As the horrible events of July 7, 2011 unfolded in Grand Rapids and a troubled Roderick Dantzler murdered seven people including two children, people around the world skipped the news media altogether and watched/listened live (via live streams of the police scanner – at one point 14,000 people were logged in). It was a tragic example of the amazing technological power the average person wields, which [to paraphrase FDR/Spiderman’s Uncle Ben] “comes with great responsibility.”
What I observed made me think about the role social media will play in the future of society when events like these occur. Here’s how my night went:
2:41 p.m. | July 7, 2011
I first became aware of the shooting through alerts on my feed reader. I use Google Reader for its ease, but also its portability; because it’s web-based, it’s available to me on any computer which is critical in emergency situations (in case I’m working elsewhere than my laptop, which has happened several times). I also use Google Docs to store copies of crisis documents/manuals/instructions in case I need to retrieve those.
At this point, however details were sketchy. It wasn’t for a couple of hours that it emerged that the suspect was still on the loose and that there were other related shootings pointing to a potential threat to the larger Grand Rapids community (kudos to the Grand Rapids Press which has cataloged the news as it was developing on their website).
This is not unlike the Virginia Tech shootings in which an initial report of a shooting off-campus turned out to have implications for the students on campus (something that was not known at the time).
6:17 p.m. | July 7, 2011
Two Facebook pages appear with details released about the suspect including a mug shot and description as well as information about the car he was driving; “We Need to Find Roderick Dantzler” and “Roderick Shonte Dantzler – Wanted for 7 Counts of Murder”
6:22 p.m. | July 7, 2011
Shortly thereafter, I was contacted by members of Grand Rapids Community College’s emergency planning team as we were obligated under the Clery Act to send out a warning to students given the proximity of the shootings to campus and the fact that one of the victims had formerly attended GRCC. As a result of the diligent work of the Communications and IT departments (as well as some of our tech-savvy faculty and instructional technologies staff) GRCC has a robust communications plan for crises that is highly redundant in case any of the various means fails.
Among the numerous means, that day it included:
- Email (We send email to all employees, all students, and any member of the public that wishes to sign up for crisis alerts)
- SMS Text Messaging (This capability has grown in popularity since 2005 when we debuted it, nearly 9,000 people receive text alerts from the college almost instantaneously wherever they are in the event of an emergency).
- Social Media (The college manages presences on Facebook, MySpace and Twitter and posts alerts there as part of its process; these platforms offer something the broadcast ones do not – the opportunity for two-way communication and engagement. This can be a valuable feature as it allows us to gather feedback on how our messages are being received and change or amplify them if needed).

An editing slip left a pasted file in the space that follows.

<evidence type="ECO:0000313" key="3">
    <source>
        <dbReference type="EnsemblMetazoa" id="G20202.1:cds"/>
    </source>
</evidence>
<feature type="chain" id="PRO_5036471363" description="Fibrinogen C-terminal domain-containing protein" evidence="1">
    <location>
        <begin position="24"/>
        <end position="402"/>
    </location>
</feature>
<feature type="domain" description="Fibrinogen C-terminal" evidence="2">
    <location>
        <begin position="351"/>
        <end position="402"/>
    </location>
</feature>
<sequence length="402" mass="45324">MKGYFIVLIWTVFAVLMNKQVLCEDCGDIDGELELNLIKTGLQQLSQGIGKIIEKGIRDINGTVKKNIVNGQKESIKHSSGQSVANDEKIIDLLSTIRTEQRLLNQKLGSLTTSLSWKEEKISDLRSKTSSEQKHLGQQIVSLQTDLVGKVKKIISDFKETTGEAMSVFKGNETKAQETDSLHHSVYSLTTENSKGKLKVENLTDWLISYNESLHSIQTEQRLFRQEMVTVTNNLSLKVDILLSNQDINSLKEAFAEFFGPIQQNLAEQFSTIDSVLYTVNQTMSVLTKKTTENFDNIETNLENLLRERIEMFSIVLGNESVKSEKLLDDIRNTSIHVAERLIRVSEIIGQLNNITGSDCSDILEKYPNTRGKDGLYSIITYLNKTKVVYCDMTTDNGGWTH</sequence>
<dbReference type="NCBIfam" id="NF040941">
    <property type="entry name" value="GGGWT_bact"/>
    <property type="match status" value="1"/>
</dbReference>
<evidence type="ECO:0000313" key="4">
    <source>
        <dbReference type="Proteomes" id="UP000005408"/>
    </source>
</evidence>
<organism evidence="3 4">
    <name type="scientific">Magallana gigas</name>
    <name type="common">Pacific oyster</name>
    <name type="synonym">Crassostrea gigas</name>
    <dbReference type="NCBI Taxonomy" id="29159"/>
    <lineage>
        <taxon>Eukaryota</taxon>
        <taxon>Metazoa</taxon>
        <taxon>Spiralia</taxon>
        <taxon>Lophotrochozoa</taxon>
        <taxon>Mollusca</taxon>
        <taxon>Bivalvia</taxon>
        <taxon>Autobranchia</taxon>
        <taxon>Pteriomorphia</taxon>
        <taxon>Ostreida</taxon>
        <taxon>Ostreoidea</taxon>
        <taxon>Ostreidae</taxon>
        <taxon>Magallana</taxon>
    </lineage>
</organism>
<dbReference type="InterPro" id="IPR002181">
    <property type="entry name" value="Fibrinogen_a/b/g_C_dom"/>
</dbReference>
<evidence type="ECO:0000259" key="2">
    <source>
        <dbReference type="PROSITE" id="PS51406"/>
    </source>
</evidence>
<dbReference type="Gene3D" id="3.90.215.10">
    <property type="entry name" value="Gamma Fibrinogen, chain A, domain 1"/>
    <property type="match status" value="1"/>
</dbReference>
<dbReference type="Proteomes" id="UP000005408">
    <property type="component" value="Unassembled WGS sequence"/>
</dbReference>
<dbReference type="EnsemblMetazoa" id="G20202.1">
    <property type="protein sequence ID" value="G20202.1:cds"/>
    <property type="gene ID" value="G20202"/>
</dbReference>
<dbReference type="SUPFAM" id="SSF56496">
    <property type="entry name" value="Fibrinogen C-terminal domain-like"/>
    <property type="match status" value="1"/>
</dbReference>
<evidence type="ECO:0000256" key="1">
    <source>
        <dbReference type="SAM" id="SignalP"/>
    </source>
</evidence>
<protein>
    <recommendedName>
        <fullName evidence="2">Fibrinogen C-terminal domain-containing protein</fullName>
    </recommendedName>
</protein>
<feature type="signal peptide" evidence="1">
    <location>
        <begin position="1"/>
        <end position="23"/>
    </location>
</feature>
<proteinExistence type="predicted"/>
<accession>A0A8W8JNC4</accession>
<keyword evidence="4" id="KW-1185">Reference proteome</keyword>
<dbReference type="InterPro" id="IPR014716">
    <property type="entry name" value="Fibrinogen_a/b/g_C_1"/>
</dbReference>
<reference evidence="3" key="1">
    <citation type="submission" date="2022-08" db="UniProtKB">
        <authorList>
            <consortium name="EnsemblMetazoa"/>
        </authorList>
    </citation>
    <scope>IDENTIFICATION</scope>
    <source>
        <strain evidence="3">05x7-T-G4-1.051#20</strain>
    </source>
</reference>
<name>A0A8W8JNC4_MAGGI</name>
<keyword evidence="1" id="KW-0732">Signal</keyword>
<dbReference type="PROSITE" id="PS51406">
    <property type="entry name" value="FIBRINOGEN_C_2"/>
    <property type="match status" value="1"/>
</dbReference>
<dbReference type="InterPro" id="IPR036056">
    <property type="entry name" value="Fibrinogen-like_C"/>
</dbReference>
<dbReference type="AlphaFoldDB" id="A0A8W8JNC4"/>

12:05 a.m. | July 8, 2011
A message goes out to the GRCC community that the standoff has ended and the danger has subsided.
Unsurprisingly there’s already a very in-depth Wikipedia entry for the shootings that appears to still actively be under curation as details from this morning’s news have already made their way into the entry.
I hope police officers, dispatchers, fire fighters and medical staff like paramedics are receiving training in the paradigms of social media because they may end up being the unwilling spokespeople of their organizations at any given second. Here are just a few concerns I thought of:
- Mistakes made on the job will potentially be subject to more scrutiny (although given that most first responder agencies are already capturing/archiving work via dashboard cams and other recording devices which are subject to Freedom of Information requests, this isn’t necessarily new – it does accelerate the timeline by which it can be published).
- At present, a careless comment on a radio won’t only find its way to a few ears listening synchronously to the broadcast – it could be perfectly preserved and syndicated for all the world to witness.
- The two-way mass medium created by the Internet means that emergency professionals can also receive criticism (or praise) in real-time as a crisis is unfolding. They can also respond to clarify and explain what is going on (though given the dire circumstances in most emergency situations, it’s not necessarily a good idea that they do so as it could be seen as engaging in a trivial act at a critical time).
- We now have access to a wealth of social data about the victims and perpetrators of events like this. Roderick Dantzler’s Facebook profile was found and a link to it tweeted during the crisis. Law enforcement investigators and journalists have unprecedented access to background information (and new responsibilities in using it – like taking the time to understand the context of content that is published).